Whipple Procedure

The Whipple procedure is the most common surgery for tumors of the pancreas. In recent years, it has been used more and more to treat pain and other complications of chronic pancreatitis, with a success rate of 70-80 percent.

The Whipple procedure involves removing the head of the pancreas, the gallbladder, part of the common bile duct and part of the uppermost loop of the small intestine. A small part of the stomach may be taken out as well. The surgeon rearranges the remaining parts of the digestive tract so that bile from the liver, pancreatic enzymes and stomach contents all empty directly into the small intestine.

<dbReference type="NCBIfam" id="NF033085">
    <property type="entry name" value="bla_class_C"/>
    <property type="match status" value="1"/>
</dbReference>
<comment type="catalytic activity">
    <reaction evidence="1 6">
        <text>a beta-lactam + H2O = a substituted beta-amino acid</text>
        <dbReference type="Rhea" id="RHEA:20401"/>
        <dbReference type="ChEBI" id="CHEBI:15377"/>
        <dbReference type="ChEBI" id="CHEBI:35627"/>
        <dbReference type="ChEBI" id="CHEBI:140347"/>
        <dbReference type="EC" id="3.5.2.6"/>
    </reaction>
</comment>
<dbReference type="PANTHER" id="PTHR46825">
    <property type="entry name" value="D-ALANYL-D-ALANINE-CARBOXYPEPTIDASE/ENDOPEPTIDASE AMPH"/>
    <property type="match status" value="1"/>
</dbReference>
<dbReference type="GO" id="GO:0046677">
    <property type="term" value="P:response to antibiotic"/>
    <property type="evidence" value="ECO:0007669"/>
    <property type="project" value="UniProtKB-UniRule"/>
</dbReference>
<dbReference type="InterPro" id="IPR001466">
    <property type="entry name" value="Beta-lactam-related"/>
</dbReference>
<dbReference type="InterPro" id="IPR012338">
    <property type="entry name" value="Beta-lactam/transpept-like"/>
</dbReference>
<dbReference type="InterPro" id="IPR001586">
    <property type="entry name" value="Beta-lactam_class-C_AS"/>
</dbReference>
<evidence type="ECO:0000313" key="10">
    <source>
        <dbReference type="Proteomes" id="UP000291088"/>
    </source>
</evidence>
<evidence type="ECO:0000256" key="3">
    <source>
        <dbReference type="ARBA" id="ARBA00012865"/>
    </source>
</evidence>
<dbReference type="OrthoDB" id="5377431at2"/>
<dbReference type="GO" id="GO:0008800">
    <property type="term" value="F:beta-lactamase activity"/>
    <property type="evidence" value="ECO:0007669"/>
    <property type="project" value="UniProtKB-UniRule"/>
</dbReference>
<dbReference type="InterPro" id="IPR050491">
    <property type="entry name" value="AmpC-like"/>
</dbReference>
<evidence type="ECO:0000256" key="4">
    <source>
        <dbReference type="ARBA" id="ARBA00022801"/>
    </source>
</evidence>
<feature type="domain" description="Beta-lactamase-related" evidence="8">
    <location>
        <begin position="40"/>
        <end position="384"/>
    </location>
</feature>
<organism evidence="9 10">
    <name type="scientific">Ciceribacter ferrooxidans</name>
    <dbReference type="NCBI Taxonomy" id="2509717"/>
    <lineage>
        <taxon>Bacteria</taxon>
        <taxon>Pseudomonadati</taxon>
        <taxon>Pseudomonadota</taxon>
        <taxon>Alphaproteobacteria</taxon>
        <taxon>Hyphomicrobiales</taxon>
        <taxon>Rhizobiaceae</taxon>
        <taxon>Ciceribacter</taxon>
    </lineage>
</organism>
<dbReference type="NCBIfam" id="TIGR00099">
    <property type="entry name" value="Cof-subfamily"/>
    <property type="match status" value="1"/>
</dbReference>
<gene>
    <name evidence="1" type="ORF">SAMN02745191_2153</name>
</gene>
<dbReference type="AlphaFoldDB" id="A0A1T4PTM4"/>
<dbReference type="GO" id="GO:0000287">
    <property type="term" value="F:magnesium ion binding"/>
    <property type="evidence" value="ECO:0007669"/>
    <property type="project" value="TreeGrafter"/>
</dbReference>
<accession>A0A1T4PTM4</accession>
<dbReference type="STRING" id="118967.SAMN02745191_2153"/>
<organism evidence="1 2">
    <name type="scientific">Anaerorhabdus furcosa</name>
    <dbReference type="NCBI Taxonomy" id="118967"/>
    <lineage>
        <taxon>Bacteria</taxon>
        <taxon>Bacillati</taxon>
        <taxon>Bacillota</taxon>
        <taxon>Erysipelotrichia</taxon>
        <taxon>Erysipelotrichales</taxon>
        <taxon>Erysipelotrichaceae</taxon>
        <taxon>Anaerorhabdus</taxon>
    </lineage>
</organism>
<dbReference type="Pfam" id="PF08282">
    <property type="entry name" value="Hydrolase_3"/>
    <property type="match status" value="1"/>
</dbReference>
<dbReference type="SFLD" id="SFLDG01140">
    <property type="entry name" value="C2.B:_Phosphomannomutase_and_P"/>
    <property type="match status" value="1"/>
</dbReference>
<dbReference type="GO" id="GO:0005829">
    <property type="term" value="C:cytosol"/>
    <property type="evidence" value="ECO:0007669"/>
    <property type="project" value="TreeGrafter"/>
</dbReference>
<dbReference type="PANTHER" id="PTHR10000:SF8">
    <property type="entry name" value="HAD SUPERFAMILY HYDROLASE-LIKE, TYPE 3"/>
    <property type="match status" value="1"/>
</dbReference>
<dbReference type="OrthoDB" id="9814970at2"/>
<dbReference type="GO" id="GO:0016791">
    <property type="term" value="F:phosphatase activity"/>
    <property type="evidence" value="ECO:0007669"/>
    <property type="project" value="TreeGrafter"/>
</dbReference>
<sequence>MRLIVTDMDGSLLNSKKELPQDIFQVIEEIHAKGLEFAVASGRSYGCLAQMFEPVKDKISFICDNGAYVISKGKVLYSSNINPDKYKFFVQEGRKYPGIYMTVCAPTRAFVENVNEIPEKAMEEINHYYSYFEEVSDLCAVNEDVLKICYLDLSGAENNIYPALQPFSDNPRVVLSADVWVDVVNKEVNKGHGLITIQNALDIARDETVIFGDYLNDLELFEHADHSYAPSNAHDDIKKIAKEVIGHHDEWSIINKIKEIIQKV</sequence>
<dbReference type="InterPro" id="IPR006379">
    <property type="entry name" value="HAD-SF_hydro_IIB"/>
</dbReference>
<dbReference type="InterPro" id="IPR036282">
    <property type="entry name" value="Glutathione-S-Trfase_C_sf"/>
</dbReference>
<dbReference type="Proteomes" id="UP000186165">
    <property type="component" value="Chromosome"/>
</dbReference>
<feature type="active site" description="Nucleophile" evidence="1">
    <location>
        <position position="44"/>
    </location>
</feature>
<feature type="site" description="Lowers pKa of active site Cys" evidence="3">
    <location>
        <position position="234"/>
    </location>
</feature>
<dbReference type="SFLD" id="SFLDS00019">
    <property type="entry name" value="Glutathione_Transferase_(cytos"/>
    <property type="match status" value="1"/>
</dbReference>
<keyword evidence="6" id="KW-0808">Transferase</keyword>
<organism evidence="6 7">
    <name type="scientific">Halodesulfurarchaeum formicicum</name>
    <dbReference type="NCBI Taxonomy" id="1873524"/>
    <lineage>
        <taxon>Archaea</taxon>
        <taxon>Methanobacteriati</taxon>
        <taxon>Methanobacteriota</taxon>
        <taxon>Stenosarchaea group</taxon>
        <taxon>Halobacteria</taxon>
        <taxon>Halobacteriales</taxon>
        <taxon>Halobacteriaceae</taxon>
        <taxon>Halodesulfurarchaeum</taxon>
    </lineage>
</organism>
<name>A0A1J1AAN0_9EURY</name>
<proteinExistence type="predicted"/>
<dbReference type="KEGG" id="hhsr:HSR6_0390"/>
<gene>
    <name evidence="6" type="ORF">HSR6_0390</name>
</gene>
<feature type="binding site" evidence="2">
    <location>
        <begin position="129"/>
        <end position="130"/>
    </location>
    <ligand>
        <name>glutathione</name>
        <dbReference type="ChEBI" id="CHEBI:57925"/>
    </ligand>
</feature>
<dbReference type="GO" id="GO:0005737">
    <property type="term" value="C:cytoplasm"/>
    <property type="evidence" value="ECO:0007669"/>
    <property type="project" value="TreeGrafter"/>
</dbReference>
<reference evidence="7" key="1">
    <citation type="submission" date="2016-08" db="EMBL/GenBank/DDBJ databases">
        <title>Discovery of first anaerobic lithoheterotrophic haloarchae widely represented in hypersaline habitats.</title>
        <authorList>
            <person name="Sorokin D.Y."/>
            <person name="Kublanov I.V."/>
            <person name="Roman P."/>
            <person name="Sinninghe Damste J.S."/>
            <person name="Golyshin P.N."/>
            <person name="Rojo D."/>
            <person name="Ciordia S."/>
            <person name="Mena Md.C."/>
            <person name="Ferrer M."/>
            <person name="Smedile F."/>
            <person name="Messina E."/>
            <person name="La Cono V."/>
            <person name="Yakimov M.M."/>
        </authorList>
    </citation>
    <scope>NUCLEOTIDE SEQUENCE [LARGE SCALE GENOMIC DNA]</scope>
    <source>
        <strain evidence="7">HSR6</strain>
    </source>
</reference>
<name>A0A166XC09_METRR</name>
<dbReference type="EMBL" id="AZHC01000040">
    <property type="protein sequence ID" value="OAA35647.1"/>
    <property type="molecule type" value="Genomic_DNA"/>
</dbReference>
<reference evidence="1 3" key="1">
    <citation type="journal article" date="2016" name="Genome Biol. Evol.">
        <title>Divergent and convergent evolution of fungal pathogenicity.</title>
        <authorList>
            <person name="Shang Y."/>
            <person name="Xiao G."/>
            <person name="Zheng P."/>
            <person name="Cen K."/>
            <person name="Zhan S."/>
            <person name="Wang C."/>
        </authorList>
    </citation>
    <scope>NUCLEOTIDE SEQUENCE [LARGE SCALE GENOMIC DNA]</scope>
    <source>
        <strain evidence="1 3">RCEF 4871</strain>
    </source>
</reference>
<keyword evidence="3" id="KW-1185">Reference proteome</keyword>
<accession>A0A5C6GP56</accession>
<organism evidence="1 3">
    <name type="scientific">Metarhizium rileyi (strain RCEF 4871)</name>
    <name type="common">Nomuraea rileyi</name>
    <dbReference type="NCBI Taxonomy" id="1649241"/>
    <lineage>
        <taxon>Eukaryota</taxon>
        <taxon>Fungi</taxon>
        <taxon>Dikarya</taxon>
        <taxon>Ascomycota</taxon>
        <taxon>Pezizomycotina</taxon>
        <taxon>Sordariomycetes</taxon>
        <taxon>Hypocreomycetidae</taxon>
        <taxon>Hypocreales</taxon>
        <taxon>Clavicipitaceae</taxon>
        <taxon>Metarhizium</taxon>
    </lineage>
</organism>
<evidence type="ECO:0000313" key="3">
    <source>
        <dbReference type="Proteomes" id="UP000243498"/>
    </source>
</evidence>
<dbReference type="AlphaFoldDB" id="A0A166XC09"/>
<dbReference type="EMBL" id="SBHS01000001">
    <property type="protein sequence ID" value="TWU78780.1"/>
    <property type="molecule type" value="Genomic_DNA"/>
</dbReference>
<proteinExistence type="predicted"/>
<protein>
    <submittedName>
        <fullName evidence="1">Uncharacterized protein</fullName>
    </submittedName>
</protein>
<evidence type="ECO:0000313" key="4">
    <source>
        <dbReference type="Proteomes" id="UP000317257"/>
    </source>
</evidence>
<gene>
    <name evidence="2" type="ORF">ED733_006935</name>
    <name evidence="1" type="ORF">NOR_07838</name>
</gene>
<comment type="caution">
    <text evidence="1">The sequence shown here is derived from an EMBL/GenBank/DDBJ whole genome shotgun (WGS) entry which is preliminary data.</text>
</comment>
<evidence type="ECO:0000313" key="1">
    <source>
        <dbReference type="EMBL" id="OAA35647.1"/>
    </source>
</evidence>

When used in the treatment of cancer, the Whipple operation has a complication rate of 30-40 percent.

The Whipple procedure may be considered for cases of pancreas divisum and IPM tumors as well. The procedure's formal name is pancreaticoduodenectomy.

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